If you are familiar with the tv series “Silent Witness”, you know what this book is about. If not, its subtitle tells you this is a short history of forensic science. The book’s author is a former policeman who also created the tv series in 1996, which – with changes in cast – is still running.
As is so often the case, this book is even more fascinating than the tv series. No problem finishing this in a long weekend: it’s truly unputdownable. It not only contains historical facts, easy to understand science, real cases. It also describes developments right up to the present.
Nigel McCrery’s book is dedicated to the person, on whom the tv series forensic pathologist Sam Ryan is based. Many known and lesser known detectives, policemen, doctors, criminologists, scientists, ordinary people and criminals occur throughout the book. Its introduction starts with a case from 1983 which is solved using forensic science.
The introduction is followed by seven chapters:
- Trace Evidence
- The Body
Cases, as well as scientific developments, are taken from the US and Europe. Solutions sometimes occur too late, to correct miscarriages and save an innocent person. Occasionally, a wrong conviction is overturned just in time, thanks to scientific progress. But in a few examples, the criminals walk free.
In chapter six, as in all the other chapters, cases discussed range from the renaissance and 17th century to the present day. As mr McCrery mentions, the 19th century seems to have abounded with poisoning cases. The French “Affaire des Poisons”, which involved most of Louis XIV’s court including his mistress Madame de Montespan, is skipped. But there are plenty other cases, including two recent ones. One is the case of Georgi Markov. The other the poisoning of Alexander Litvinenko. Of course, thanks to a non-cooperative Russia, the Litvinenko case is one of the cases where criminals get away with murder.
Does this book have any flaws? Well yes. For a start, a good proof reader would have greatly helped. Certain patterns or sentence constructions are sometimes repeated in an irritating manner. There are odd sentence constructions. Sometimes, the sequence in which events are told, are slightly puzzling. Regardless, the stories are so fascinating, a reader just continues reading to know what happens next.
An example can be found in the last chapter. The Colette Aram case is the first one discussed to illustrate the developments in DNA research. Mr McCrery worked on the case. It also was one of the first cases, shown in the first broadcast of the BBC’s Crimewatch series. This program still runs, while its concept has been “exported” to various countries. To cite from the book:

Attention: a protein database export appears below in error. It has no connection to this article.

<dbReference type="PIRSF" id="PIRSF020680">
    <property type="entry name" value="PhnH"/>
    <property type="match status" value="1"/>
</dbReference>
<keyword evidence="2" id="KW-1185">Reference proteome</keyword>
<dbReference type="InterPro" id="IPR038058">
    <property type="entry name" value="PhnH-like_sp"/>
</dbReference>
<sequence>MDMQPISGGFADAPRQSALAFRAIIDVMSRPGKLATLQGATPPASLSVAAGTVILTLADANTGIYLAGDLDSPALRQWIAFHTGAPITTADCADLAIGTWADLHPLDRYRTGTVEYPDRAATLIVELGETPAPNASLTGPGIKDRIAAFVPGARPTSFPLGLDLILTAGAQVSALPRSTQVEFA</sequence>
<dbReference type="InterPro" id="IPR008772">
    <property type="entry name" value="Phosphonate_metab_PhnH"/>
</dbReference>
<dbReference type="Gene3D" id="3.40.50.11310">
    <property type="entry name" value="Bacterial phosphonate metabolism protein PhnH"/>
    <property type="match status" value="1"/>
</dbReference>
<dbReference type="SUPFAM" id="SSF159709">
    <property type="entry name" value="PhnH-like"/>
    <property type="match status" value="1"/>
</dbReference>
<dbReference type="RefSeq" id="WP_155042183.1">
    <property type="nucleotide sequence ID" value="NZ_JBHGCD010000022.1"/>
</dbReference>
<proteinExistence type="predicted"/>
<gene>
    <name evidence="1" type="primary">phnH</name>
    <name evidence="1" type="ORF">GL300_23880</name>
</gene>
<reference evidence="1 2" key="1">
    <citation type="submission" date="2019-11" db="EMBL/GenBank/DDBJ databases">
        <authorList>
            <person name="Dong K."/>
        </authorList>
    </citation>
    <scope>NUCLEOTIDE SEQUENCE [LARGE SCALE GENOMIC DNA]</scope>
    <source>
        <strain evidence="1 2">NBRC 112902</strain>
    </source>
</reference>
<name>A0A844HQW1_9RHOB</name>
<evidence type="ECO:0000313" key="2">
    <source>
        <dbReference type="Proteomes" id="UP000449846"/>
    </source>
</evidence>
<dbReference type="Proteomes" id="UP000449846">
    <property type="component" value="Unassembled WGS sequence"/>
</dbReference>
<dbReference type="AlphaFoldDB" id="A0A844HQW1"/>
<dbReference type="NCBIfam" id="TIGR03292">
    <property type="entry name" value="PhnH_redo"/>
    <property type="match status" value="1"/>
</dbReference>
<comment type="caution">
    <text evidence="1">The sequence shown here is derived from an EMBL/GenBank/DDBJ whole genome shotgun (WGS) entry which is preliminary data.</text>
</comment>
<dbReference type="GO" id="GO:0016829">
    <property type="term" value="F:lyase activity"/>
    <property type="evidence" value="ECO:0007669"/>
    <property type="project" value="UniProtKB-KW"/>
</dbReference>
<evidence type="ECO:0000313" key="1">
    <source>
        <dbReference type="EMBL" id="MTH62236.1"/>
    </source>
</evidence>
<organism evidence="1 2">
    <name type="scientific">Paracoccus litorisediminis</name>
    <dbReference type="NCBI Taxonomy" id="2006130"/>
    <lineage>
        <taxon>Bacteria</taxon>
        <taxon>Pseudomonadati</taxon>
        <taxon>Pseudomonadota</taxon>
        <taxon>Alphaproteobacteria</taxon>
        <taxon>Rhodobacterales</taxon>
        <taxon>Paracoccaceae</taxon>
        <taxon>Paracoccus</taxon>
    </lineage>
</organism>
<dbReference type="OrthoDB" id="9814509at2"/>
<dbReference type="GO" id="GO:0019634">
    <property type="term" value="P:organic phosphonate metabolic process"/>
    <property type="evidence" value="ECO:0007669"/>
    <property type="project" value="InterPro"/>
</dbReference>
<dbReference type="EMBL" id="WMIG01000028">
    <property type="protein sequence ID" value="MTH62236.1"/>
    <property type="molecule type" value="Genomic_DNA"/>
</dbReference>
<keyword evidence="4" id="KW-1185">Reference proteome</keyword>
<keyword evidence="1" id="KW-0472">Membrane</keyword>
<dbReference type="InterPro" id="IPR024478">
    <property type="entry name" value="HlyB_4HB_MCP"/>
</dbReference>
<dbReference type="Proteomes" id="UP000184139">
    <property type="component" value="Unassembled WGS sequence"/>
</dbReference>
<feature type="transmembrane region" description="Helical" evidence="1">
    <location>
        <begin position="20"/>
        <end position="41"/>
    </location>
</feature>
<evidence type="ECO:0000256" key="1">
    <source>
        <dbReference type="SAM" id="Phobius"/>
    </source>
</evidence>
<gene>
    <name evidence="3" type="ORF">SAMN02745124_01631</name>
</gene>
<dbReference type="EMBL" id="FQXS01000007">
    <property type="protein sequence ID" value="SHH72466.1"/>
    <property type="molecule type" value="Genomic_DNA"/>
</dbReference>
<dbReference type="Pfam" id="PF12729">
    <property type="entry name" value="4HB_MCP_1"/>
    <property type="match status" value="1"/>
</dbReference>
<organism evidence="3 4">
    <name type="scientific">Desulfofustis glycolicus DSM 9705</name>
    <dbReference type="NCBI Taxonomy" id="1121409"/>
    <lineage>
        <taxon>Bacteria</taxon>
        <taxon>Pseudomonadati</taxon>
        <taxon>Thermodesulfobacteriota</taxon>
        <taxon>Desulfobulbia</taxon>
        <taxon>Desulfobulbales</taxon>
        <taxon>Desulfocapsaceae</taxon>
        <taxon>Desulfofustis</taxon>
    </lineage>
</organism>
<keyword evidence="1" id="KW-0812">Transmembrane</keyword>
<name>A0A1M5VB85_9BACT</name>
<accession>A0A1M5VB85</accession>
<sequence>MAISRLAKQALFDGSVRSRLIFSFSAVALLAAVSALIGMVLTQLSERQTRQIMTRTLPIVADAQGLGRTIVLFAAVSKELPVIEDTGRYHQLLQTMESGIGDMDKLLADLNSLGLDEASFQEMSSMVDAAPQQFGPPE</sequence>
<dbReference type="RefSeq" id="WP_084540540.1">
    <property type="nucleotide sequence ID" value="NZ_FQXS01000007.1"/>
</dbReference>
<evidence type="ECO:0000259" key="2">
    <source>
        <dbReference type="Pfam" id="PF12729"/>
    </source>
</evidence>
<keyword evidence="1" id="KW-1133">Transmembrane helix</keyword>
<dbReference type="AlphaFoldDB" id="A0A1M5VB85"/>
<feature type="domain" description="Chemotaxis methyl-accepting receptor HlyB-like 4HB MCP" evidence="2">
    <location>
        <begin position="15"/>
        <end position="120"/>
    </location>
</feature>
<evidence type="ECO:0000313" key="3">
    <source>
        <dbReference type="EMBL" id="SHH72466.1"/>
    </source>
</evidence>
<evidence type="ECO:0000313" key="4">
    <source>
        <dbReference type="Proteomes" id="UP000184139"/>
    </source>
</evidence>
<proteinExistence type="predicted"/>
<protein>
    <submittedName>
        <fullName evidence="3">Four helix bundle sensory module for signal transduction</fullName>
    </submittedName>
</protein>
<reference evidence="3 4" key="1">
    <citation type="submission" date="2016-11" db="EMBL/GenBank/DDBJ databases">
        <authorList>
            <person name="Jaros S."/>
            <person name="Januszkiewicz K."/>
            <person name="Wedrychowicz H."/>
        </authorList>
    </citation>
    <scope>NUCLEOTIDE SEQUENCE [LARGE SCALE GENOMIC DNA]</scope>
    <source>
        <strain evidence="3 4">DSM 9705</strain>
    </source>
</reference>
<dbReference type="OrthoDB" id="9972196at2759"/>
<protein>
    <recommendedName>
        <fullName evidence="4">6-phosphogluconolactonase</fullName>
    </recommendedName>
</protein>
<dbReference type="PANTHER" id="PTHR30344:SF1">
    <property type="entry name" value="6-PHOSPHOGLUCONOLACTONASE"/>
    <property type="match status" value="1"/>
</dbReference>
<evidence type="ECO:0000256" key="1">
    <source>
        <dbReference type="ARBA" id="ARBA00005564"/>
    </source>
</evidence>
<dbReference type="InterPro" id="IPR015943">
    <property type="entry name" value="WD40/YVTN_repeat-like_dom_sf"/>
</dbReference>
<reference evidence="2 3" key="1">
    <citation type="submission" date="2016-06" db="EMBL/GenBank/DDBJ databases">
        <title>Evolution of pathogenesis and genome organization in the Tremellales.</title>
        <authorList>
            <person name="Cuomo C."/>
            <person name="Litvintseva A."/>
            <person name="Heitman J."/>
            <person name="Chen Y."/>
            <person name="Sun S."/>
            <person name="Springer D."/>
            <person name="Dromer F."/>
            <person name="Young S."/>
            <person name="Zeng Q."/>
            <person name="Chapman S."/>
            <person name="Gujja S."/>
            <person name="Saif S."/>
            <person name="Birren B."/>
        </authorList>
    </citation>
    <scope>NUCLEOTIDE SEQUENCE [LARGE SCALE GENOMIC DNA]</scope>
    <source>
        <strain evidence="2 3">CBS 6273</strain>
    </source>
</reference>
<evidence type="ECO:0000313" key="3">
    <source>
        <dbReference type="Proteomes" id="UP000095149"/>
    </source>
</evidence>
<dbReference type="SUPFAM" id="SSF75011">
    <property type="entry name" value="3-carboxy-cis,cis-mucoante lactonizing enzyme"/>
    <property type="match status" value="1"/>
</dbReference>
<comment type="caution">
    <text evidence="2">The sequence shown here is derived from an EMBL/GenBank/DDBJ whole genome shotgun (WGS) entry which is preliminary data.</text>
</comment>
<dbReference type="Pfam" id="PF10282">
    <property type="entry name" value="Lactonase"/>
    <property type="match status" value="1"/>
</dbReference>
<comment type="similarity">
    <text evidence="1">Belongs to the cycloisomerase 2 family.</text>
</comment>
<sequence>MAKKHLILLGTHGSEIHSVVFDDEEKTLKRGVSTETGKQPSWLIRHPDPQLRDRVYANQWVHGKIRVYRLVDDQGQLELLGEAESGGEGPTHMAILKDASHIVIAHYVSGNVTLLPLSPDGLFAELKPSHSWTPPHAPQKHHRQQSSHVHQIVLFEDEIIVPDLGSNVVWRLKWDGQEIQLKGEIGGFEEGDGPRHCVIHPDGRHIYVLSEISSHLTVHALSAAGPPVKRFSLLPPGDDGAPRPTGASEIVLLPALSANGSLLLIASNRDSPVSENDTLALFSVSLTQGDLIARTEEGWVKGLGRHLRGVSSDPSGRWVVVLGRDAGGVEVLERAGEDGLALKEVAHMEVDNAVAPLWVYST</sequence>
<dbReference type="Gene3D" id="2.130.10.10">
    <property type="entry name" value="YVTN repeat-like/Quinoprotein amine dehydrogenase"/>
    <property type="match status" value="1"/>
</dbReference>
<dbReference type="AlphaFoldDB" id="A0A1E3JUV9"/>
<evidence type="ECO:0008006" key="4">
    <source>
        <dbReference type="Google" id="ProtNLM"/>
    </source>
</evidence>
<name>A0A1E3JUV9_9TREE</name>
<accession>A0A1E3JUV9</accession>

On 7 June 1984, the case became the first ever to be featured on the now long-running BBC crime show Crimewatch, a fact … they seemed no nearer to actually capturing the killer.
On 17 November 1983, the incident room received a letter bragging about de murder.
If at all noticed, it makes the reader wonder and then presume the letter was probably received about a month after the murder and not several months after the Crimewatch broadcast. A hiccup in the reading-adventure, but not a full stop preventing the reader from wanting to know how the case was solved. If you are also unfamiliar with it: it took decades and improved DNA tests, for the murderer to be traced and only thanks to a family member committing an offence.
Like the other chapters, the one on DNA contains historic cases. One of these concerns a Russian murder. The other a body found in a parking lot in 2013. A case you may already have forgotten.
The parking lot covered grounds where once a small church had stood. What made it all so interesting was, that some historic sources mentioned the body of Richard III was burried in this small church after the Battle of Bosworth Field. In 2013, most papers reported the story, but most did not mention the horrific wounds the skeleton had. “… the skeleton had 11 wounds, eight of them to the skull, clearly inflicted in battle and suggesting he had lost his helmet.” or as a contemporary Tudor poet put it: “… killed the boar, shaved his head“. Occasionally, things do get gruesome.
Some of the book’s paragraphs are not suitable for the squeamish or those like me, who are capable of fainting when blood is mentioned – even on paper. But just skip a few lines and continue reading this book full of detective stories and historic accounts. It’s not only a suitable read for lovers of history, or true crime. It is one of those must-reads for thriller authors and crime writers.
“Silent Witnesses, a History of Forensic Science”, Nigel McCrery, hard cover, pp 265, Random House Books, 2013
Guardian Litvinenko case